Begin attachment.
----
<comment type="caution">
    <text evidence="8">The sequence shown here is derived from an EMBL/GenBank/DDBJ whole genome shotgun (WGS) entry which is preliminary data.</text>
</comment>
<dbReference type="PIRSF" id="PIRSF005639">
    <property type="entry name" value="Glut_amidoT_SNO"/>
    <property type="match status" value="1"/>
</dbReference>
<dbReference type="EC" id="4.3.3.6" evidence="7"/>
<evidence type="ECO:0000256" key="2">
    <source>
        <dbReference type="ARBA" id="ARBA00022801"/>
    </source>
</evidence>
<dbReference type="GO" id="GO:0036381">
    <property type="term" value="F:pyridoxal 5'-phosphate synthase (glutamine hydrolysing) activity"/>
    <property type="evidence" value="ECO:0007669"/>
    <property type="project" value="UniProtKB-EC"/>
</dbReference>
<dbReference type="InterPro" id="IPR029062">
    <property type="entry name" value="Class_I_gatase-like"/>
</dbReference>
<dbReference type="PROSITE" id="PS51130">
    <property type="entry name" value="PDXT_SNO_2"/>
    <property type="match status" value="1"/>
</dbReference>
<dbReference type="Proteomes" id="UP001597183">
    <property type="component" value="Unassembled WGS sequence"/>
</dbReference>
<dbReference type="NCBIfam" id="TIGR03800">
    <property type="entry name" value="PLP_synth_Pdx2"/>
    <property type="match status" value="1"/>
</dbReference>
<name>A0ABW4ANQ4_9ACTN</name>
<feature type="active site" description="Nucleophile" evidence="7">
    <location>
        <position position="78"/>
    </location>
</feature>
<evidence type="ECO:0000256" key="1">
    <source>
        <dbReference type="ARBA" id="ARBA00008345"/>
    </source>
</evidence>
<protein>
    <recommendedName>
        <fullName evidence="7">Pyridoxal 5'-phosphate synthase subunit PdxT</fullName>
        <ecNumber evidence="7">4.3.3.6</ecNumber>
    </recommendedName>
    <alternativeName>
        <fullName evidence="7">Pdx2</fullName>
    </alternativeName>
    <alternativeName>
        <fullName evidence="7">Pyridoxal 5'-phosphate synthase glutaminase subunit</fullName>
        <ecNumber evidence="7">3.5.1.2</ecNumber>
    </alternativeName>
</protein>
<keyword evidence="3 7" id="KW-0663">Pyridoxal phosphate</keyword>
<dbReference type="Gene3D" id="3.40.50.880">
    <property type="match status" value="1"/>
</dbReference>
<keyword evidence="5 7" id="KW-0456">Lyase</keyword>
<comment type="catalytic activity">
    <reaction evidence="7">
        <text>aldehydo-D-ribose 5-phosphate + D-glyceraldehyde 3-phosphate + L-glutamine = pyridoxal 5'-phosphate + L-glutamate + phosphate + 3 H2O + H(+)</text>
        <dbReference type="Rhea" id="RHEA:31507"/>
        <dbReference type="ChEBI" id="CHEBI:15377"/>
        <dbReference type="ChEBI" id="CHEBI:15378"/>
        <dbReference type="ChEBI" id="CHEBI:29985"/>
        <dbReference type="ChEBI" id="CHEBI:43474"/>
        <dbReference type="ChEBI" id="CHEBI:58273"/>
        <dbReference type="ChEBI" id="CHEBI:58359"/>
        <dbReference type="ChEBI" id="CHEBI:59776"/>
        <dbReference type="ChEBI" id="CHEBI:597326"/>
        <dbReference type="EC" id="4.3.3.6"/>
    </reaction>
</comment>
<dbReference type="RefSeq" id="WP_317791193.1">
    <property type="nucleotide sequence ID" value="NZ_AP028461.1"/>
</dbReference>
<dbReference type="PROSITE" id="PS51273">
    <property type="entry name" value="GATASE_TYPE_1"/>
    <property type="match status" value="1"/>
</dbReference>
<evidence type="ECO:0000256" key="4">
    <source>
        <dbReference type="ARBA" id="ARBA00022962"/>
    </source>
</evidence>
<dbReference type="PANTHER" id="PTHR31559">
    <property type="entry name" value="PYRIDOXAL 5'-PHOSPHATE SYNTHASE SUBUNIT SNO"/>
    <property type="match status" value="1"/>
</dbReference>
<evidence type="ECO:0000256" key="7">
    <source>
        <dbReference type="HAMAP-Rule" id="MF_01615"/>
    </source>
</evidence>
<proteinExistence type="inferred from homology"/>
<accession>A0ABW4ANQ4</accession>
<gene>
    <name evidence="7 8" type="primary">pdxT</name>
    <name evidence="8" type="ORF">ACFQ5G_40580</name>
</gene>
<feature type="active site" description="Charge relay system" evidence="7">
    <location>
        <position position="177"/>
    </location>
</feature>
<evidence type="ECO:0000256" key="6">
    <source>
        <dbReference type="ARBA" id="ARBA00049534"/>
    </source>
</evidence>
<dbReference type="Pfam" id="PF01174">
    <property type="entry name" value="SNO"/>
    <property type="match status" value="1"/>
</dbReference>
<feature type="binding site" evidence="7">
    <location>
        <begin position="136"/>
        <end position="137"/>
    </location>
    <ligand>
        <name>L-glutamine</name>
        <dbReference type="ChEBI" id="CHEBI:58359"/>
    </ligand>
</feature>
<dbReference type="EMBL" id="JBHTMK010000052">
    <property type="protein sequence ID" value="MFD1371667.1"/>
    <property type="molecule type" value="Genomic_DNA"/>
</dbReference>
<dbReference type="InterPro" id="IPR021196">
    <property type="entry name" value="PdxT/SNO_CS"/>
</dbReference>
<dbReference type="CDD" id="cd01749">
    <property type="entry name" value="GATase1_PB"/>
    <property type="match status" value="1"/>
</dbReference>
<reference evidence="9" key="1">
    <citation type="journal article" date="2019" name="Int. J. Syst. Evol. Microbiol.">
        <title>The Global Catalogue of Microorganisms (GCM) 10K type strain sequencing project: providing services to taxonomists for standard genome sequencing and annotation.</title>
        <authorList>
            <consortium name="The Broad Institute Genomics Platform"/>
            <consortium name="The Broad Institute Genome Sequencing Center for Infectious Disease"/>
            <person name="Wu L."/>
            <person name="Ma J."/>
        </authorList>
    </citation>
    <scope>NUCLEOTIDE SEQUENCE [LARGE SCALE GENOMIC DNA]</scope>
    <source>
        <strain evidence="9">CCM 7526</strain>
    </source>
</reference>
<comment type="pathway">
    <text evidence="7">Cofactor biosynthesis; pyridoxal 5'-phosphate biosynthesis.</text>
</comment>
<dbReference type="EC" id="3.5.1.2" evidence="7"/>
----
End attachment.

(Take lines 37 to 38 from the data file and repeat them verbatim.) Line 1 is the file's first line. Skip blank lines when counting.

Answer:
    </location>
</feature>